Fact-free diet

I’ve seen a number of people sharing links that claim a study has shown a link between the body-positivity movement and unhealthful obesity. There’s only one problem: that’s not what the study actually said.

Experts have reacted to the study saying that the way the results were framed was misleading and sloppy, and dragged the author for not having legitimate evidence for any of their claims. “It’s [a] striking example of stretching the data to fit a presupposed opinion,” Yoni Freedhoff, MD, medical director of the Bariatric Medical Institute at the University of Ottawa told Health News Review. In other words, this study is just concern-trolling in disguise. And what we do know is that weight bias and stigma can be harmful to people’s health.

“Considerable evidence shows that feeling stigmatized and shamed about one’s body weight is linked with psychological distress, unhealthy behaviors, physiological stress, and weight gain,” Dr. Puhl says. When people experience weight bias from healthcare providers, they’re more likely to put off getting care in the future — and that is dangerous.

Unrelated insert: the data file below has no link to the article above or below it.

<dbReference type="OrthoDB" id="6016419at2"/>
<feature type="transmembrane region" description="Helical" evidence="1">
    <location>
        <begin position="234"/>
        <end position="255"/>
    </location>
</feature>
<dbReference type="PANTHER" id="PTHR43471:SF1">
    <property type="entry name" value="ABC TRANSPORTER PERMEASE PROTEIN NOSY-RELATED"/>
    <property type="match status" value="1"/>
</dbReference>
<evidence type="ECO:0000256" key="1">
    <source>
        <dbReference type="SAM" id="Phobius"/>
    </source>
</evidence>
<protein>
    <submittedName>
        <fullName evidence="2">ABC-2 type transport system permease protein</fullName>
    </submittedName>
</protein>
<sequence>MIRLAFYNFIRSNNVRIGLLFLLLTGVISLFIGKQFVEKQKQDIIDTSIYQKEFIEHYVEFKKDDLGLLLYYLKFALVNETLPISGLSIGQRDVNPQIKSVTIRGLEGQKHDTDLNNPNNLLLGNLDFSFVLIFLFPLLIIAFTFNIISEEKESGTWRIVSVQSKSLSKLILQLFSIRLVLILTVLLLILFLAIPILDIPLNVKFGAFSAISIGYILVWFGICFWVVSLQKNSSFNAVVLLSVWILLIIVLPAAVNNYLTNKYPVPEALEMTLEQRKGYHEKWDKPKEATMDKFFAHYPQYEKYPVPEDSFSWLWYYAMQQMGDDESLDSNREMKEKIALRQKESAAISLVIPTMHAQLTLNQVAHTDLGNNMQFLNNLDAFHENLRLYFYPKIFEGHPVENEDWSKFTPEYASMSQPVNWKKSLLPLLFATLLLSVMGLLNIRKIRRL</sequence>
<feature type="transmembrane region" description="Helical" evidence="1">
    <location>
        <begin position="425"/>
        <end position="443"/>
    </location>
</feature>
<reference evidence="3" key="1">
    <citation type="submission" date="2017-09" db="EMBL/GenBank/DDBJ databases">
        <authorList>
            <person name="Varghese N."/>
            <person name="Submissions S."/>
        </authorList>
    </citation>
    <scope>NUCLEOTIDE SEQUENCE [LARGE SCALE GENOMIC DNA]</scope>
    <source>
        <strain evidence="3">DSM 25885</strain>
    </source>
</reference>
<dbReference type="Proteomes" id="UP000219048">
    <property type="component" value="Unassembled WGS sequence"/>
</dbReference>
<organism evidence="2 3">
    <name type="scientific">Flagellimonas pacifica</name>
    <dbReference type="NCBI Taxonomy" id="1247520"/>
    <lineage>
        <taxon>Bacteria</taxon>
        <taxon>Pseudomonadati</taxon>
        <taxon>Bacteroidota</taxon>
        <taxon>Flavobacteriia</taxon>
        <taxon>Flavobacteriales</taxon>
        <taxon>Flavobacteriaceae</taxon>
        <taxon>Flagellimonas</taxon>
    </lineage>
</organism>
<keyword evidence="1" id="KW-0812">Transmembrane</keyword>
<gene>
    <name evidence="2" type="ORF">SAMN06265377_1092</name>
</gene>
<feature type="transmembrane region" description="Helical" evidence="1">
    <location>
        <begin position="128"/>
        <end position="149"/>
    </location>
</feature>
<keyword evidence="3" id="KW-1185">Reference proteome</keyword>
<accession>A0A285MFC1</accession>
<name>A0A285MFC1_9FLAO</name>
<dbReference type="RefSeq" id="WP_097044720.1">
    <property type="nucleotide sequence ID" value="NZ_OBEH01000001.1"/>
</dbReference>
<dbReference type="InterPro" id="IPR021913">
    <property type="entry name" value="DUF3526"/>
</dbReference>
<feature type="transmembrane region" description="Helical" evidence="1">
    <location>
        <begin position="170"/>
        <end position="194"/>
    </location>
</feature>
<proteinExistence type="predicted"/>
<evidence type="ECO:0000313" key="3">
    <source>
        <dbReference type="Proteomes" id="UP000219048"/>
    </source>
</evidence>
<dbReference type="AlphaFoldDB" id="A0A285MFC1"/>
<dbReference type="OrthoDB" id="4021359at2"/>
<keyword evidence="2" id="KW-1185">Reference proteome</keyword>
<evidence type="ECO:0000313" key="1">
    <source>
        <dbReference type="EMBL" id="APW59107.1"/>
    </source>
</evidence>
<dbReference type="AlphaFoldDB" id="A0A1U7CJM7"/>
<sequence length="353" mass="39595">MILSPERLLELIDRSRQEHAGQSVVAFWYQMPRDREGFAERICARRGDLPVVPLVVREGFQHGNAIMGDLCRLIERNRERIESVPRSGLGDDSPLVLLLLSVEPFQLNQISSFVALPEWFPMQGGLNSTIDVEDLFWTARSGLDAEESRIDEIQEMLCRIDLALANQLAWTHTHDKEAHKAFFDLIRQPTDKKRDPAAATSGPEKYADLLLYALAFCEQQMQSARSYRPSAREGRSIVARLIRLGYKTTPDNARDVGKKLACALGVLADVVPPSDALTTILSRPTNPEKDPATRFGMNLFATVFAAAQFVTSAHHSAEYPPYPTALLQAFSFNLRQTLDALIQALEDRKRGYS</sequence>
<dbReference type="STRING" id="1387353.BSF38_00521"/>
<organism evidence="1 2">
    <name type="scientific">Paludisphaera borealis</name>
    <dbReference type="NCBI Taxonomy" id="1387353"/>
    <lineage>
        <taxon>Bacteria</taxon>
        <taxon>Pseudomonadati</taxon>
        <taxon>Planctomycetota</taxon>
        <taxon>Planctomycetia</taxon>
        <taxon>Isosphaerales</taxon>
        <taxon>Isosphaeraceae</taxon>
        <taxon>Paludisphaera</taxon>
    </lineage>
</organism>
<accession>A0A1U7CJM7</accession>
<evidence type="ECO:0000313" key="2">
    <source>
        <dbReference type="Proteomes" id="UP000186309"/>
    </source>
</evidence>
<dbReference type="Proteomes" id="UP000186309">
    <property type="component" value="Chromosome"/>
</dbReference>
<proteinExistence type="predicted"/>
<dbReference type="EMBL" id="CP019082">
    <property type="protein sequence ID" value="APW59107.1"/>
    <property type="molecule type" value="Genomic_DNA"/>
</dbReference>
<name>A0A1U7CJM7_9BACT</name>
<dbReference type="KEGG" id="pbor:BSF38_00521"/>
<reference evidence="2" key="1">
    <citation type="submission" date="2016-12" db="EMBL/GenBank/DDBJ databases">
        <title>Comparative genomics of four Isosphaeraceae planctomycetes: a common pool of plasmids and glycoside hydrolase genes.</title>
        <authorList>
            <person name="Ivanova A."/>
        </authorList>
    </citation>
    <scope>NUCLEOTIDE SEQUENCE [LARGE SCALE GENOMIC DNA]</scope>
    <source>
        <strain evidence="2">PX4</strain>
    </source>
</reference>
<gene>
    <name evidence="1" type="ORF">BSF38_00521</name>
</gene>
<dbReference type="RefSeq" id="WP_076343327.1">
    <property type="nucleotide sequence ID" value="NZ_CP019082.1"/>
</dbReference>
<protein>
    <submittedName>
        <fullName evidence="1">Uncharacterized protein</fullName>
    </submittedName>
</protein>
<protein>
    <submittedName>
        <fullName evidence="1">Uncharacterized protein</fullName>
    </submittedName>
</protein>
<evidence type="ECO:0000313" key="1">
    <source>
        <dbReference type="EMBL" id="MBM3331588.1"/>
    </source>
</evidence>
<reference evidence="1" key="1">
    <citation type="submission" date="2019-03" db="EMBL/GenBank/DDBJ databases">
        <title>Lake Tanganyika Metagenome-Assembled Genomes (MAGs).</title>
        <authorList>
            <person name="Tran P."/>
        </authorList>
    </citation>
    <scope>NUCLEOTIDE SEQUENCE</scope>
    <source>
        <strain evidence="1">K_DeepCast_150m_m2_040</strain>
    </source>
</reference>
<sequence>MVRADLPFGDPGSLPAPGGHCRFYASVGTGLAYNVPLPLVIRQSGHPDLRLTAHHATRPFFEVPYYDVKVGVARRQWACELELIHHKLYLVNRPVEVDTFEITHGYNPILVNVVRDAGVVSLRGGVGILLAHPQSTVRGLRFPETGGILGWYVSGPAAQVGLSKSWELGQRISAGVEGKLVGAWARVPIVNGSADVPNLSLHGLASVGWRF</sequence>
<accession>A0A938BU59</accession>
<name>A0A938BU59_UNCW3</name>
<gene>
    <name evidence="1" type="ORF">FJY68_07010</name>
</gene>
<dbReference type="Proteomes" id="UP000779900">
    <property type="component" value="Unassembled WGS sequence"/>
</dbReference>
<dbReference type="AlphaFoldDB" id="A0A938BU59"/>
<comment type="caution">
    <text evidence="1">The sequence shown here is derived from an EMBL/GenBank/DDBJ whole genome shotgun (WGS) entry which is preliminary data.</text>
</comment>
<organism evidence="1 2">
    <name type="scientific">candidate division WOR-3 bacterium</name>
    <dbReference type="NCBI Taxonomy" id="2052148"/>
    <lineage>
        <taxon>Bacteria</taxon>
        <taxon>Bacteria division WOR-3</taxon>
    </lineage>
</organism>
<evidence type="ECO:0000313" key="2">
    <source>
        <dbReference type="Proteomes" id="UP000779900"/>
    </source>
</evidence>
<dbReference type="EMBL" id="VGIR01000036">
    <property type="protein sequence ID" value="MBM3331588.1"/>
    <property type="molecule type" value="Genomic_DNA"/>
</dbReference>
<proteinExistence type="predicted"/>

The body positivity movement isn’t telling people that they should eat unhealthfully or that it’s good to be unhealthful. Rather, it’s about not passing judgement on people solely because of how they look. (I stress “how they look” as opposed to “what they weigh,” because people rarely judge others’ weight by actually weighing them. In the vast majority of circumstances, it’s based on a visual assessment.)

Being antagonistic to people who are overweight has not only not been shown as an effective weight less technique, but it’s also extremely rude. Conversations about weight loss are best left between patients and doctors.